May 28, 2014
By Lyn Barton, WMN reporter, Twitter: @BartonLyn
A Westcountry hunt is being sued for up to £200,000 by a former employee who said he was left disabled following a fall from a horse while wearing a badly fitting riding hat.
Edwin Bailey issued the claim in the High Court which seeks personal injury damages from the Western Hunt, which is based in Madron, a village on the outskirts of Penzance.
Mr Bailey, who was employed as a first whip kennel huntsman, said he was left with a “significant traumatic brain injury” after his horse was spooked during a meet in October 2009 and he fell off.
He is claiming between £150,000 and £200,000 over his injuries after he said the defendants, seven named members of the hunt, breached Personal Protective Equipment at Work Regulations by providing him with unsuitable protective equipment.
Mr Bailey, of Trafalgar Fields, Madron, worked for 19 seasons for the Western Hunt in a job which saw him looking after all aspects of the hounds’ welfare and involved him riding on horseback.
In the claim, Mr Bailey said that at the start of his employment he rode with his own hat as he was not supplied with one, however when the peak broke in 2007 he was taken to a supplier in Gloucester to obtain a new one.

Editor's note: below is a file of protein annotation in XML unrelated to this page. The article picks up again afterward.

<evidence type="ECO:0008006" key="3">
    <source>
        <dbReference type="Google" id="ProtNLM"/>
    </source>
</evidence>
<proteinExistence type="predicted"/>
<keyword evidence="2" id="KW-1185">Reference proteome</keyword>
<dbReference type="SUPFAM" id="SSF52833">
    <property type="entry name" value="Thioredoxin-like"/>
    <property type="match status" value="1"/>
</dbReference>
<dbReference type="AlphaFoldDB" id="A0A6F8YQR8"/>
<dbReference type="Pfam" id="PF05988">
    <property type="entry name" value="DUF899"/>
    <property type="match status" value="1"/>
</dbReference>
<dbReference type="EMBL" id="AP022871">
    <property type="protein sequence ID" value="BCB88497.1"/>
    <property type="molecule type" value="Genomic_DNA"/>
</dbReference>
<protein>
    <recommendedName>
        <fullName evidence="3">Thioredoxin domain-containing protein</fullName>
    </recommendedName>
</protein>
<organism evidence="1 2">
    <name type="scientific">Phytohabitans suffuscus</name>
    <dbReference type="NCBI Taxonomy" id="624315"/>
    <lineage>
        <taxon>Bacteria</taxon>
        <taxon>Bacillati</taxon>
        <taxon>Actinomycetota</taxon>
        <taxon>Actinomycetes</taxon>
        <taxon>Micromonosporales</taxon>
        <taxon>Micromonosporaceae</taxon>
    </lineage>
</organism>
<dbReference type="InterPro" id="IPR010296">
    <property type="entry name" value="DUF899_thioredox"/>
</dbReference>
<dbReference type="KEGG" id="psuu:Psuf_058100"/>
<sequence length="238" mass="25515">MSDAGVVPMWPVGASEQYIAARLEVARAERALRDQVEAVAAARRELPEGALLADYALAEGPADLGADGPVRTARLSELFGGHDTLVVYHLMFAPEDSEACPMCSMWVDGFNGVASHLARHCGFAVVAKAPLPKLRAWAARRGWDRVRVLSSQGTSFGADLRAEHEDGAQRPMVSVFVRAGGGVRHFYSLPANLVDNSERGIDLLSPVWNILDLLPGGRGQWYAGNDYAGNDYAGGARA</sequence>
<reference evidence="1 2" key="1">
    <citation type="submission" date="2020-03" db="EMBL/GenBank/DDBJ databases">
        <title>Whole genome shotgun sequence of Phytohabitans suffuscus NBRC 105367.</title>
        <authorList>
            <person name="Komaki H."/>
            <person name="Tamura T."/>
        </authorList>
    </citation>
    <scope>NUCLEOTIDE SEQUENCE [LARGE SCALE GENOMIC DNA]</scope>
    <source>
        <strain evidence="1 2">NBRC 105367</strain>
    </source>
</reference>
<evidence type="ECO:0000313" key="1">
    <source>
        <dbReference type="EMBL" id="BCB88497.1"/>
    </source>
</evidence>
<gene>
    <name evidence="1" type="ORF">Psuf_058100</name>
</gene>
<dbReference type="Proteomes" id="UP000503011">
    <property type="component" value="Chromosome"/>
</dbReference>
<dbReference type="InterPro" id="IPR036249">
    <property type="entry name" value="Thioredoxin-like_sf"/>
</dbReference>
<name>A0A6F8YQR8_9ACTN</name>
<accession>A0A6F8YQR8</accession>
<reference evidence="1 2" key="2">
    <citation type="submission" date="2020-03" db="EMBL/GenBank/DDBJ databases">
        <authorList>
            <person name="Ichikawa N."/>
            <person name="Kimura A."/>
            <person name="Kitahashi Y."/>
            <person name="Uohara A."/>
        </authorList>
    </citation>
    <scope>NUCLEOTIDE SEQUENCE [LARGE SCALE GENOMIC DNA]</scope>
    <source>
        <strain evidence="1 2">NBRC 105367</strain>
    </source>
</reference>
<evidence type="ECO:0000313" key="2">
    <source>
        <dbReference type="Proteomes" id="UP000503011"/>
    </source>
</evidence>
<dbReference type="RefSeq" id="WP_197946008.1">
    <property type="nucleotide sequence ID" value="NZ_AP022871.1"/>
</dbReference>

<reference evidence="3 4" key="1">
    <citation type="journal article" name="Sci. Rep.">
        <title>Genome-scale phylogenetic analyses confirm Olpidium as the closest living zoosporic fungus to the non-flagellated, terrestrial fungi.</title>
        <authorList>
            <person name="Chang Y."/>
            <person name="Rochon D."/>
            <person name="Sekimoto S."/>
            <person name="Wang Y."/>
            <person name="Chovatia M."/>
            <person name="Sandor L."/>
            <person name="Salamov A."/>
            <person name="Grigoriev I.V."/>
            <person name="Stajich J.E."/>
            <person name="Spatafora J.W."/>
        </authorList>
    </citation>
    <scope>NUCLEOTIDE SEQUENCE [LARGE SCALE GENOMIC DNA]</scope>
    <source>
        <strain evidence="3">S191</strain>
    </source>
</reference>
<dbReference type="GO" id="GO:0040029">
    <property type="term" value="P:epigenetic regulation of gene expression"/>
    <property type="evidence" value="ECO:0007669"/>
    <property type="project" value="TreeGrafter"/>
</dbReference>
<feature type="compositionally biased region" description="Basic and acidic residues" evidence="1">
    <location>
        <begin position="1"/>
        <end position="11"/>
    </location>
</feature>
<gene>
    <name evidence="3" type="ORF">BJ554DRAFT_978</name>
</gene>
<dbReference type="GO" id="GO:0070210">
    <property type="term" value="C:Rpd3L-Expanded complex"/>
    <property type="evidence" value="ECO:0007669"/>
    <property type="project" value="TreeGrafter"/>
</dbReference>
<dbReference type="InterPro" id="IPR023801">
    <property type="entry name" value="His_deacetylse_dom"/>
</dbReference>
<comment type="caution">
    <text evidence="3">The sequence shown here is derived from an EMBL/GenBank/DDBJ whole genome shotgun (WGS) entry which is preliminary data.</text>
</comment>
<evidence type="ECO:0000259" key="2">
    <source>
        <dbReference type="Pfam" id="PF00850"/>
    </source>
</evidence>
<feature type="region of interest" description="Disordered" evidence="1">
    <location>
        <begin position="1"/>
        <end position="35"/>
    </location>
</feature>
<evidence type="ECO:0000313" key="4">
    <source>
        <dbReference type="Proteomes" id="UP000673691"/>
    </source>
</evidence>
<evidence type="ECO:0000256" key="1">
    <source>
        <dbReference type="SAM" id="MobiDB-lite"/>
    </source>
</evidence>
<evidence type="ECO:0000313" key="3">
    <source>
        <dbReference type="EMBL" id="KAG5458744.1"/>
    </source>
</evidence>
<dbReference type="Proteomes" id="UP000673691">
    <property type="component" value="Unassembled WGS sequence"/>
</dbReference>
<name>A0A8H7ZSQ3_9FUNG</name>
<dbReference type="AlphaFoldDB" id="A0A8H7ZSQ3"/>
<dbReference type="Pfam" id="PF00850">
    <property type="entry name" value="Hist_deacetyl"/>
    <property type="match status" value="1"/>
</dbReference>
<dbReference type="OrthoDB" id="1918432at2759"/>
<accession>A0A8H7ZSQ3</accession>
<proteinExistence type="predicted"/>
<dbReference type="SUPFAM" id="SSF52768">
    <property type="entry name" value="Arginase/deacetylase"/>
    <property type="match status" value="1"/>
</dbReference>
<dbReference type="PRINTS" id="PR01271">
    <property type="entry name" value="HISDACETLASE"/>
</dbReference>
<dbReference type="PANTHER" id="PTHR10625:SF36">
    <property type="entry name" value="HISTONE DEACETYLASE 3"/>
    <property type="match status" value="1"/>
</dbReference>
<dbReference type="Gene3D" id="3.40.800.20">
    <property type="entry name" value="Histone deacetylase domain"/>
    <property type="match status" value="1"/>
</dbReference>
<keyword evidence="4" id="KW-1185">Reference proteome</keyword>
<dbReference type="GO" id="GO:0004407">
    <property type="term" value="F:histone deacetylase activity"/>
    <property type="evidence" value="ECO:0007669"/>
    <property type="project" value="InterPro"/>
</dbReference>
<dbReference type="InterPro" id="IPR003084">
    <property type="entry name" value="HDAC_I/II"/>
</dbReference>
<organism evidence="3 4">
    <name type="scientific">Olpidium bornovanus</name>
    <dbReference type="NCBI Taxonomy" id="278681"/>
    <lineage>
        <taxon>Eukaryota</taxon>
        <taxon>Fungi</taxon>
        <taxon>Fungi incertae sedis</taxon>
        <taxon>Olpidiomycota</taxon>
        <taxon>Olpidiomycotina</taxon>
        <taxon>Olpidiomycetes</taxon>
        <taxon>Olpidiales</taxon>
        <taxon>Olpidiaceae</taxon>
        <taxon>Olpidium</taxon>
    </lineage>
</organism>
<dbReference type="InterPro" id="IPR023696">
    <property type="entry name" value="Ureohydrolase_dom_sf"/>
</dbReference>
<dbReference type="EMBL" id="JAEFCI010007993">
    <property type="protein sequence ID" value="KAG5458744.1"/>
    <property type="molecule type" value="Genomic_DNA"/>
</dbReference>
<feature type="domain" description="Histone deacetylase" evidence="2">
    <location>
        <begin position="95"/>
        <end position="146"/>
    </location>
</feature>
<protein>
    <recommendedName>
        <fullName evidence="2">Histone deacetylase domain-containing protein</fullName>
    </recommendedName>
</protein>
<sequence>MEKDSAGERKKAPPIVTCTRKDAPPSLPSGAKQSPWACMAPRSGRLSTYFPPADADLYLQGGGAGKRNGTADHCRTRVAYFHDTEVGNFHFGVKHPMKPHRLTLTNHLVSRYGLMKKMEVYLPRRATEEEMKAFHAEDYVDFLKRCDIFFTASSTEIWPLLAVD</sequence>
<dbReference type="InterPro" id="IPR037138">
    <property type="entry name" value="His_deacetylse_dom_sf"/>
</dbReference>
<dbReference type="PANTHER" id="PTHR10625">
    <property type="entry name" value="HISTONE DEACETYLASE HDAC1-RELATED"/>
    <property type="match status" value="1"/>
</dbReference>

Mr Bailey claims in the court papers that he was not offered a choice in where the new riding hat was purchased from.
The papers said: “The claimant tried on a number of hats, none of which were custom made. The hat that was bought was apparently the best fit although the claimant found it to be a little tight.”
The claim says that Mr Bailey was assured the snug fit would not be a problem, but he was given no further advice on how to care for his hat, when it should be worn and when it should be replaced.
In October 2009, Mr Bailey was on horseback watching the road as the hunt went from Forest Carne to Trengwainton Farm, near Penzance. when the incident occurred.
The papers submitted to court say: “At this point his horse spooked and he was thrown off his horse onto the road.
“He does not recall anything more than that. He was unconscious at the scene.”
The action makes a number of allegations against the Western Hunt, including that it failed to provide adequate personal protective equipment for his work and failed to instruct him on how to look after the gear that he had been given.
Ben Sparrow, who was master of the Western Hunt at the time of the incident, told the Western Morning News that the matter was in the hands of the hunt’s insurers and it would be inappropriate to comment.
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